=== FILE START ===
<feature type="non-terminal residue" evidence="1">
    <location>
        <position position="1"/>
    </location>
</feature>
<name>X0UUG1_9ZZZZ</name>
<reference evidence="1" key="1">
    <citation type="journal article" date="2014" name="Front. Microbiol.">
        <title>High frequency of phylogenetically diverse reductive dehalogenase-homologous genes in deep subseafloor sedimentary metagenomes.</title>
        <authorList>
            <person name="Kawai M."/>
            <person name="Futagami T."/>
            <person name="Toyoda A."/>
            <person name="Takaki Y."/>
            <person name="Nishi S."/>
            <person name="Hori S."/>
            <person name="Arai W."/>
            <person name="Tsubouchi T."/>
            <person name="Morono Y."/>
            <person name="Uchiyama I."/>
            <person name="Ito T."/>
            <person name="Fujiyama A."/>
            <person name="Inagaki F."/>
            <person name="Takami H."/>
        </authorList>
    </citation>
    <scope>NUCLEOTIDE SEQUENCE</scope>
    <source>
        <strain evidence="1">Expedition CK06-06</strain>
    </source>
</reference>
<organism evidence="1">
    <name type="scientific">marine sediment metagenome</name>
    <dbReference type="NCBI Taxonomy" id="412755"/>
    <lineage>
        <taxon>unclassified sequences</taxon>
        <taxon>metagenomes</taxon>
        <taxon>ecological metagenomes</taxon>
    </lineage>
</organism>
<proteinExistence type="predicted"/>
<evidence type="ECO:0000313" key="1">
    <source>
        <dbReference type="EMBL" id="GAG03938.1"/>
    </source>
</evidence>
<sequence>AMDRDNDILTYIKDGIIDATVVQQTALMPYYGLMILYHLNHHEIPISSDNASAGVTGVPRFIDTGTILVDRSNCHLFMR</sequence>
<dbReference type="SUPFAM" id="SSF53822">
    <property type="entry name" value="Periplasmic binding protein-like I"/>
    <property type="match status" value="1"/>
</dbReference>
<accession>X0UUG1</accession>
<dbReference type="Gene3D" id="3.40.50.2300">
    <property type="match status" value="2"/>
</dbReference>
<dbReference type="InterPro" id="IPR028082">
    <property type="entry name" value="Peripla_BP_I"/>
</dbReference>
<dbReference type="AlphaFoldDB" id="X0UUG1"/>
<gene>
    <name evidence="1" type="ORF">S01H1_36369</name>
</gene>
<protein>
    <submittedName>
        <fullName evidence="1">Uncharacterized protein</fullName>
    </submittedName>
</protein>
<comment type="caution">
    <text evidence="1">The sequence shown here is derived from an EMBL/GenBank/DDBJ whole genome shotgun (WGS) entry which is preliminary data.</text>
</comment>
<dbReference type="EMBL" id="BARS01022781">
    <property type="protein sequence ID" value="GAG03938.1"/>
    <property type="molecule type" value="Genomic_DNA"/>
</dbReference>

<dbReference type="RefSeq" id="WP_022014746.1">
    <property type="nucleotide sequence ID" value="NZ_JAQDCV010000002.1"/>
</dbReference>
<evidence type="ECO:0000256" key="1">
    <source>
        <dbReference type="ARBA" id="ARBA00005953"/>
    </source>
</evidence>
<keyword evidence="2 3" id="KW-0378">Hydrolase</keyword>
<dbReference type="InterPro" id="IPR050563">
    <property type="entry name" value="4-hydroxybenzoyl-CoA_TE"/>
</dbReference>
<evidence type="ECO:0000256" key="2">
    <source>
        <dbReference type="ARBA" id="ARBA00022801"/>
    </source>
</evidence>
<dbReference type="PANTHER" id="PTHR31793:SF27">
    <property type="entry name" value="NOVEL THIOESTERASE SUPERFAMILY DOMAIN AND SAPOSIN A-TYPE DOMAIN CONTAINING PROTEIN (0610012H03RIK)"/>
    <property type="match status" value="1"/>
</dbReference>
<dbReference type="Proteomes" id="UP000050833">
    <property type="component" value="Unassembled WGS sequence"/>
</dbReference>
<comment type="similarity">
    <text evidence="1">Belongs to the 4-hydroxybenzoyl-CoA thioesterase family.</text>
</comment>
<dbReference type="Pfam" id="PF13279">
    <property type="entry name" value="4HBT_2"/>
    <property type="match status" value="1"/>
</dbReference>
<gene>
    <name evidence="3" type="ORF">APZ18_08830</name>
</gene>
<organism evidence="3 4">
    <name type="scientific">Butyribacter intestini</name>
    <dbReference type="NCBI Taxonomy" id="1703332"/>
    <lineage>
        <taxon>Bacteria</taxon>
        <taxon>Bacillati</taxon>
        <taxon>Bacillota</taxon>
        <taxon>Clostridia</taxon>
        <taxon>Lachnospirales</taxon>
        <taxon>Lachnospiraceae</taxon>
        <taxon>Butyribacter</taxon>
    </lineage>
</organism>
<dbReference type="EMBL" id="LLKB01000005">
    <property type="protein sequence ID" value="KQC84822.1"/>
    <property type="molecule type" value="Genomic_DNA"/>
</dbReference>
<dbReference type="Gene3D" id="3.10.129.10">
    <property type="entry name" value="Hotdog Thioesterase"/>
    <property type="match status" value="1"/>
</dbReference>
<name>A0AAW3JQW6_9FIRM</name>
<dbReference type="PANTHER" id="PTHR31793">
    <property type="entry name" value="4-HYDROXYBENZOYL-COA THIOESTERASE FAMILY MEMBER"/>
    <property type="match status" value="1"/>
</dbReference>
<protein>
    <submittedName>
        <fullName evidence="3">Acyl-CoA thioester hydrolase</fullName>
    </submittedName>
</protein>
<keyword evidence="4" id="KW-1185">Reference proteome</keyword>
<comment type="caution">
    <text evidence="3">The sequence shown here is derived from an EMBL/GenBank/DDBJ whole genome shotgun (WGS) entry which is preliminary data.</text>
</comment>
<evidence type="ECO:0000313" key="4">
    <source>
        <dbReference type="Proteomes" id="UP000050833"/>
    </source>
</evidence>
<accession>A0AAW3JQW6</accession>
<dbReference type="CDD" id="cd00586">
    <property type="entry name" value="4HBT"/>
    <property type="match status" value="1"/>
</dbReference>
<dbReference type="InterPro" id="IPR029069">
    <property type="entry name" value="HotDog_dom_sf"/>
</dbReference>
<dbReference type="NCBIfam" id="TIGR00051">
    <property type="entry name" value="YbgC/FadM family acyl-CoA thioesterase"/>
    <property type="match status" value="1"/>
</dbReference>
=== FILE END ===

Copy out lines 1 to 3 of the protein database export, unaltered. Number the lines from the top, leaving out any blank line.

<feature type="non-terminal residue" evidence="1">
    <location>
        <position position="1"/>